The opening day of proceedings in the civil action against Bernie Ecclestone and three other defendants accused of bribery in the sale of F1 rights has seen the F1 ringmaster cited for making a 'corrupt bargain' that resulted in Constantin Medien losing millions of dollars.

The case, being heard at the High Court in London, is the latest in a series of hearings resulting from the sale of rights to asset management group CVC back in 2006, and has been brought by Constantin Medien which, having had an interest in F1 stakeholder Bayern LB at the time, believes that the undervaluing of the stock - and monies paid to cover it up - saw it denied the price it deserved.

The media company is seeking more than $100m in damages from Ecclestone, his family Bambino trust, former lawyer Stephen Mullins and banker Gerhard Gribkowsky. Although the latter has already been jailed in his native Germany accused of accepting a bribe, however, Judge Guy Newey has told the prosecution that it cannot use the German indictment as evidence.

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Ecclestone is not scheduled to appear in court until next week, and the trial began with the lead counsel for Constantin Medien criticising the deal struck between the 83-year old and Gribkowsky. Outlining his client's case, Philip Marshall claimed that Ecclestone paid Gribkowsky $44m to ensure that BayernLB's 47 per cent stake would be valued well below its expected price, allowing CVC - which had promised to keep Ecclestone at the head of the sport - to complete its acquisition. It was also suggested that Ecclestone and Bambino stood to make $1bn from the sale.

"A corrupt bargain was made between Mr Gribkowsky and Mr Ecclestone to facilitate a sale of the Formula One Group to a purchaser chosen by Mr Ecclestone in return for remuneration [for Gribkowsky] and a position in F1 going forward [for Ecclestone]," Marshall alleged.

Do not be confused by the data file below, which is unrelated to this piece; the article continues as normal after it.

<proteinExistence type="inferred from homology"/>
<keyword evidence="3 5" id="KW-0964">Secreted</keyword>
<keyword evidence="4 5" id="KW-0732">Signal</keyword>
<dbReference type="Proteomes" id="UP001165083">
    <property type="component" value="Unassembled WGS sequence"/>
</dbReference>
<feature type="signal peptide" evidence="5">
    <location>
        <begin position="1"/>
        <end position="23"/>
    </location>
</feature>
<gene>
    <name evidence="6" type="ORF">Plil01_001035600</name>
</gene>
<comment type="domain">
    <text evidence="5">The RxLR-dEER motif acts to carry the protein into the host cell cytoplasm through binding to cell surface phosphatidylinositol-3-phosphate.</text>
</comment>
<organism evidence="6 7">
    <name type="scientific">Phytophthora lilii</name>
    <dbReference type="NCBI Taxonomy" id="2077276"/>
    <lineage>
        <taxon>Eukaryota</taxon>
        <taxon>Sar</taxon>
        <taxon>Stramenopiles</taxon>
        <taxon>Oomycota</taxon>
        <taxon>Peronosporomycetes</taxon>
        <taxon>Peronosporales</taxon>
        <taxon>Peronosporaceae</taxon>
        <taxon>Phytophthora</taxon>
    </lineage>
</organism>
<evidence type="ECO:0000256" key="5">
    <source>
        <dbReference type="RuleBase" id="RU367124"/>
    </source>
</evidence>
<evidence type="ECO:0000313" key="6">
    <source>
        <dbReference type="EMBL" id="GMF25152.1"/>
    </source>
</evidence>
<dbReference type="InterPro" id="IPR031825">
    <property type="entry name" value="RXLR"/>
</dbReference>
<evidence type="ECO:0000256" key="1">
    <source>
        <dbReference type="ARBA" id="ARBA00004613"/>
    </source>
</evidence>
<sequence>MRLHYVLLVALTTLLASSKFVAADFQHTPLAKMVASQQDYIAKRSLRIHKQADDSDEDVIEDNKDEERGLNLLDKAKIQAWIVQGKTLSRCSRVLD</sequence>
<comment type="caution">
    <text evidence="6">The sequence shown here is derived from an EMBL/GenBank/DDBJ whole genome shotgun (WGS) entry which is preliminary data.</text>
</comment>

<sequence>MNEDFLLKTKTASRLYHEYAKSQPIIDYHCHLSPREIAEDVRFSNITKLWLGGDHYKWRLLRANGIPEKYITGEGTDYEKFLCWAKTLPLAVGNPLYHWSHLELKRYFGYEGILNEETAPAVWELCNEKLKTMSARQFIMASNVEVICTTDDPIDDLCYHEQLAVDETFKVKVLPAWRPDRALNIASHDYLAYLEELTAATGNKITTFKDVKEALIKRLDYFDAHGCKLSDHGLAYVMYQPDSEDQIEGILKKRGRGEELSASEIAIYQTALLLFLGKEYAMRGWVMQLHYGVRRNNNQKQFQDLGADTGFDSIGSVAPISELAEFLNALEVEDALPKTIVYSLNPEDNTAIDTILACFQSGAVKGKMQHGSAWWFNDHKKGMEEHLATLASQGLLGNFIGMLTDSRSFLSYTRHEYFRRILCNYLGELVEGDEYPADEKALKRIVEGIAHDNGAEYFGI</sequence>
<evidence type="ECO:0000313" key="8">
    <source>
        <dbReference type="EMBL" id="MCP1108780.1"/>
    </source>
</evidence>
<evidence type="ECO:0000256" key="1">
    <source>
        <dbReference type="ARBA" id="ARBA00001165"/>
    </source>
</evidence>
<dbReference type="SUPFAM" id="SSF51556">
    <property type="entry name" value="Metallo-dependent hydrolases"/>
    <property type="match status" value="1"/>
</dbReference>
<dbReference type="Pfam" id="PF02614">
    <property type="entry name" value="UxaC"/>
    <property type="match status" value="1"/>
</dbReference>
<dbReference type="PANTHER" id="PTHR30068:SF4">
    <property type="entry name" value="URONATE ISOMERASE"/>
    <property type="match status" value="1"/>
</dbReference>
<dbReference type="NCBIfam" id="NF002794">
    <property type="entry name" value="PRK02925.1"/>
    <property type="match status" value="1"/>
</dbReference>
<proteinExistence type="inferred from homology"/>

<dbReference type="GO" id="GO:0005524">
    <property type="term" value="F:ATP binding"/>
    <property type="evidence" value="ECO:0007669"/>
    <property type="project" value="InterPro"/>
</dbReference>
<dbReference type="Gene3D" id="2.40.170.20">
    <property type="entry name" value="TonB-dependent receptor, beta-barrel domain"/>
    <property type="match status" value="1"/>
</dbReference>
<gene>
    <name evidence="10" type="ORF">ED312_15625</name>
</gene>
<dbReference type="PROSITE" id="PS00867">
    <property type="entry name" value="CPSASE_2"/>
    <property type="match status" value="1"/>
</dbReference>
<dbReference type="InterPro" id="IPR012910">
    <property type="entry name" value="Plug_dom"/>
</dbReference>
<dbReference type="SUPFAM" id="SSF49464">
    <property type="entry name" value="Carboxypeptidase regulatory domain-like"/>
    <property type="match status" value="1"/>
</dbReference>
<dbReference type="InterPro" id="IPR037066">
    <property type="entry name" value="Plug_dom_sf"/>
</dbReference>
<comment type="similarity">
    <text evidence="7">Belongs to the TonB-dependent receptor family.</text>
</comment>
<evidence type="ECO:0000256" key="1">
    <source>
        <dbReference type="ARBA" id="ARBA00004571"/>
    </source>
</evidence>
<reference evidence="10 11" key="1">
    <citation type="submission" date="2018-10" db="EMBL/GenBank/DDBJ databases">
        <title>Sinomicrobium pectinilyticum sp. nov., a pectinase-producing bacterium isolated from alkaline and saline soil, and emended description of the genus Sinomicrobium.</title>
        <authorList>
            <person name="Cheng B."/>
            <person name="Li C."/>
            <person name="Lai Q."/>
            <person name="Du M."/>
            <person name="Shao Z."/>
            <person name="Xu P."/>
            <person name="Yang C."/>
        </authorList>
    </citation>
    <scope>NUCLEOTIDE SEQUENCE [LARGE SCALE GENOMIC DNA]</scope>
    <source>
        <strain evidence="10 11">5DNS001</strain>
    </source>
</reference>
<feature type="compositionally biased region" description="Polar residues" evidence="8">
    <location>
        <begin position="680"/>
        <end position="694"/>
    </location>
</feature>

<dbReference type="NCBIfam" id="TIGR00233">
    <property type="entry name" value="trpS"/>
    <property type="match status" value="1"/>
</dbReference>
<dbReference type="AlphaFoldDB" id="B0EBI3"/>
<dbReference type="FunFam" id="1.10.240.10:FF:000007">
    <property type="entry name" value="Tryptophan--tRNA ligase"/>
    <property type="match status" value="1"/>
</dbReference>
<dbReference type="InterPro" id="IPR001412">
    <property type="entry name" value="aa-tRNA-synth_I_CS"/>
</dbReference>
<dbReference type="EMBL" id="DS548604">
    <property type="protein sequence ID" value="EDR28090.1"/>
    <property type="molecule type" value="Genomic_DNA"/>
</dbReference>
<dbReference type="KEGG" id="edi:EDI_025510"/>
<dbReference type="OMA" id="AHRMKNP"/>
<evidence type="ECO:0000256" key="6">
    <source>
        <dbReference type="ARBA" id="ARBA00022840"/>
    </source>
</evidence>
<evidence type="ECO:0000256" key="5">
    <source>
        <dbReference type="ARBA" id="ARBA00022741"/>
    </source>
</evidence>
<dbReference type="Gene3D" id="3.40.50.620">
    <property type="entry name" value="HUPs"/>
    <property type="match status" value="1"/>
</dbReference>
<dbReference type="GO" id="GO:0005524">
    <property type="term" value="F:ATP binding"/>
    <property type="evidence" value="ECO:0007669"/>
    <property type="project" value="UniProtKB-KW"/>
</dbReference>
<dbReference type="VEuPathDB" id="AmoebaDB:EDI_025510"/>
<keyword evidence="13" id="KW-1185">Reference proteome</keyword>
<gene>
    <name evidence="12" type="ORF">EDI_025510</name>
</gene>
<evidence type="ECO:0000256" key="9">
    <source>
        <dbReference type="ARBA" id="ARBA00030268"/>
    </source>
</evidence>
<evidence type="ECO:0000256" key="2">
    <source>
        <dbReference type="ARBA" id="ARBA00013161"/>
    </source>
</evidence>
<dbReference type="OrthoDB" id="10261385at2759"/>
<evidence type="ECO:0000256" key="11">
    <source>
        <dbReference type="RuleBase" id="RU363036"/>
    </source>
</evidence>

"We see the transaction as being significantly weighted for the benefit of Mr Ecclestone and Bambino, and significantly to the detriment of BayernLB and those who had an interest [in its stake]. This arrangement effectively dealt with a serious threat from BayernLB to Mr Ecclestone's control of the Formula One Group."

Ecclestone does not deny making payments to Gribkowsky, but insists that he was being blackmailed, with the German threatening to reveal details of his tax affairs. Lawyers representing the octogenarian insist that Constantin Medien's 'claim lacks any merit'.

"In short, this is an artificial, manufactured, complaint," they alleged in written statements presented to the court prior to the hearing, "The claim fails on each of its elements. There was no conspiracy, there was no intent to injure Constantin. Constantin has suffered no loss."

In the wake of Gribkowsky's conviction, Ecclestone is waiting to hear whether he will face bribery charges in Germany, and it was revealed on Tuesday [29 October] that prosecutors in Switzerland are considering an investigation into whether he broke Swiss law. The Briton naturally denies any wrongdoing, but faces losing his long-held control of F1 should any of the courts find against him.